Can Dropbox Survive in an Amazon World?

Moneybox
A blog about business and economics.
April 3 2013 10:54 AM

Can Dropbox Survive in an Amazon World?  

amazo

If I've said it once, I've said it a thousand times. The one company you absolutey do not want to compete with is Amazon. Jeff Bezos has persuaded Wall Street to give his company a generous valuation that allows him to pursue a low-margin high-growth strategy that gives him the chance of destroying essentially any business in America. Today, Amazon released a desktop app for its Cloud Drive product, which essentially makes it equivalent to the popular Dropbox service.

I like Dropbox. I like it so much that on Monday I upgraded from the 2GB free version to the one in which you get 100GB of storage. It costs $99 a year. Then today I looked at the pricing for Amazon's competing service. They'll sell you 100GB for $50 a year. Plus they'll give you 5GB for free. And unlike Dropbox, Amazon offers intermediate options. You could get a 50GB account for $25 a year. As I say, I like Dropbox. And I'm already paid up for a year, so I won't be switching anytime soon. But it's hard to see how the company can compete with Amazon rushing in, offering a superior free product, and cutting Dropbox's prices in half. Apple tried and failed in an effort to purchase Dropbox several years ago, but I think in the long term the founders will end up wishing they'd sold.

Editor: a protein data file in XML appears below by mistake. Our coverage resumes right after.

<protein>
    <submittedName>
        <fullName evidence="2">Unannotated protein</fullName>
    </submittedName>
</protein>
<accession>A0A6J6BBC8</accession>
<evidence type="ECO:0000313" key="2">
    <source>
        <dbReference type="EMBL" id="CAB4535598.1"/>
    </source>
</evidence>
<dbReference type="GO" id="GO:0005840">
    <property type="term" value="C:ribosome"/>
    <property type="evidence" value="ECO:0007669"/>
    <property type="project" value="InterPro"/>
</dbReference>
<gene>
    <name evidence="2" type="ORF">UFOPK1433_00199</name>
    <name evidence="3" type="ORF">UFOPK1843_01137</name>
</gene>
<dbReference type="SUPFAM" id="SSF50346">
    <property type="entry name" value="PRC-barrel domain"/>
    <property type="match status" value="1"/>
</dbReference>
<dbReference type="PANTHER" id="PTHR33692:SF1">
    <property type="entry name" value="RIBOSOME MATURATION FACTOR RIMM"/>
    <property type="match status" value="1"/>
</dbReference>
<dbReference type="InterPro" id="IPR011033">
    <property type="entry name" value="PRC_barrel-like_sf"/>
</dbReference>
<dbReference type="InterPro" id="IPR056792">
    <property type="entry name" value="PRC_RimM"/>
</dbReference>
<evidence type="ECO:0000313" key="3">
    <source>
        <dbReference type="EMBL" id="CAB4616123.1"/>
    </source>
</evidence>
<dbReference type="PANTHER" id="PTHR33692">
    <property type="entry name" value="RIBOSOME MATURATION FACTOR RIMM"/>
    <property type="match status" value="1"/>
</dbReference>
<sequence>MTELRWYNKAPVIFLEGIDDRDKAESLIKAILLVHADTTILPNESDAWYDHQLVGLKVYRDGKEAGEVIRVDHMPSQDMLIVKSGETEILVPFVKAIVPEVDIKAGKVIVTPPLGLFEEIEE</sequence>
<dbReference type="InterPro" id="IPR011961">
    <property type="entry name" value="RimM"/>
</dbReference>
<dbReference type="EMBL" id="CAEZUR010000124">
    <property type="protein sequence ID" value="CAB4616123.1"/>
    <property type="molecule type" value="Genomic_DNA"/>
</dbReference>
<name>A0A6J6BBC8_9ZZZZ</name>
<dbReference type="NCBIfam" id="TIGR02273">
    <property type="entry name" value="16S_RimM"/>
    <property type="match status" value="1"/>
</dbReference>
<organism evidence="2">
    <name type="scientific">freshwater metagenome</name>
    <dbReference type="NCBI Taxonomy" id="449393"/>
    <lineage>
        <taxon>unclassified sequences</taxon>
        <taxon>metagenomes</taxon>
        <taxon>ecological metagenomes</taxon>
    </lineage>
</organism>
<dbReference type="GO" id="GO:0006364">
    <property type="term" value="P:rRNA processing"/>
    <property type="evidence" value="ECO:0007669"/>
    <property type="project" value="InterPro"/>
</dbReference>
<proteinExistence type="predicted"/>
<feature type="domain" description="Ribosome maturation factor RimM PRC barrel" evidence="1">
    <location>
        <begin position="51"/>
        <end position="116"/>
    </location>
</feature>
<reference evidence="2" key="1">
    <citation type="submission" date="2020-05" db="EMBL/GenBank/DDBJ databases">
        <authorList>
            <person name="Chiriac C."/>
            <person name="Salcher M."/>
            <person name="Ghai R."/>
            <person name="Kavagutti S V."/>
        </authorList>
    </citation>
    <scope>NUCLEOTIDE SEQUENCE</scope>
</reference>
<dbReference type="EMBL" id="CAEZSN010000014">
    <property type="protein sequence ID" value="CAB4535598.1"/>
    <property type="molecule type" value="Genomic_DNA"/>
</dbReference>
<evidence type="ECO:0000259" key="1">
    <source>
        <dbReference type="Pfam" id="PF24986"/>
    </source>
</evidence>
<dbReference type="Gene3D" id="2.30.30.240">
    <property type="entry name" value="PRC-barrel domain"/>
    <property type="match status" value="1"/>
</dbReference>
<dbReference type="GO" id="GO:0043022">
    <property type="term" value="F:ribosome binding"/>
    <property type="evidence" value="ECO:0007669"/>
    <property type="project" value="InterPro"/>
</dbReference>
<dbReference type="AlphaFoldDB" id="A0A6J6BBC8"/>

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How can Amazon afford to offer such crazy prices? Well, storage is getting cheaper and cheaper, and Amazon has achieved great scale and efficiency with operating large servers. But even better, Amazon doesn't earn meaningful profit margins on any of its lines of business so there's no need for Cloud Drive to be any different. It's all about growth for them, which makes Amazon every possible competitor's worst nightmare.

Matthew Yglesias is the executive editor of Vox and author of The Rent Is Too Damn High.

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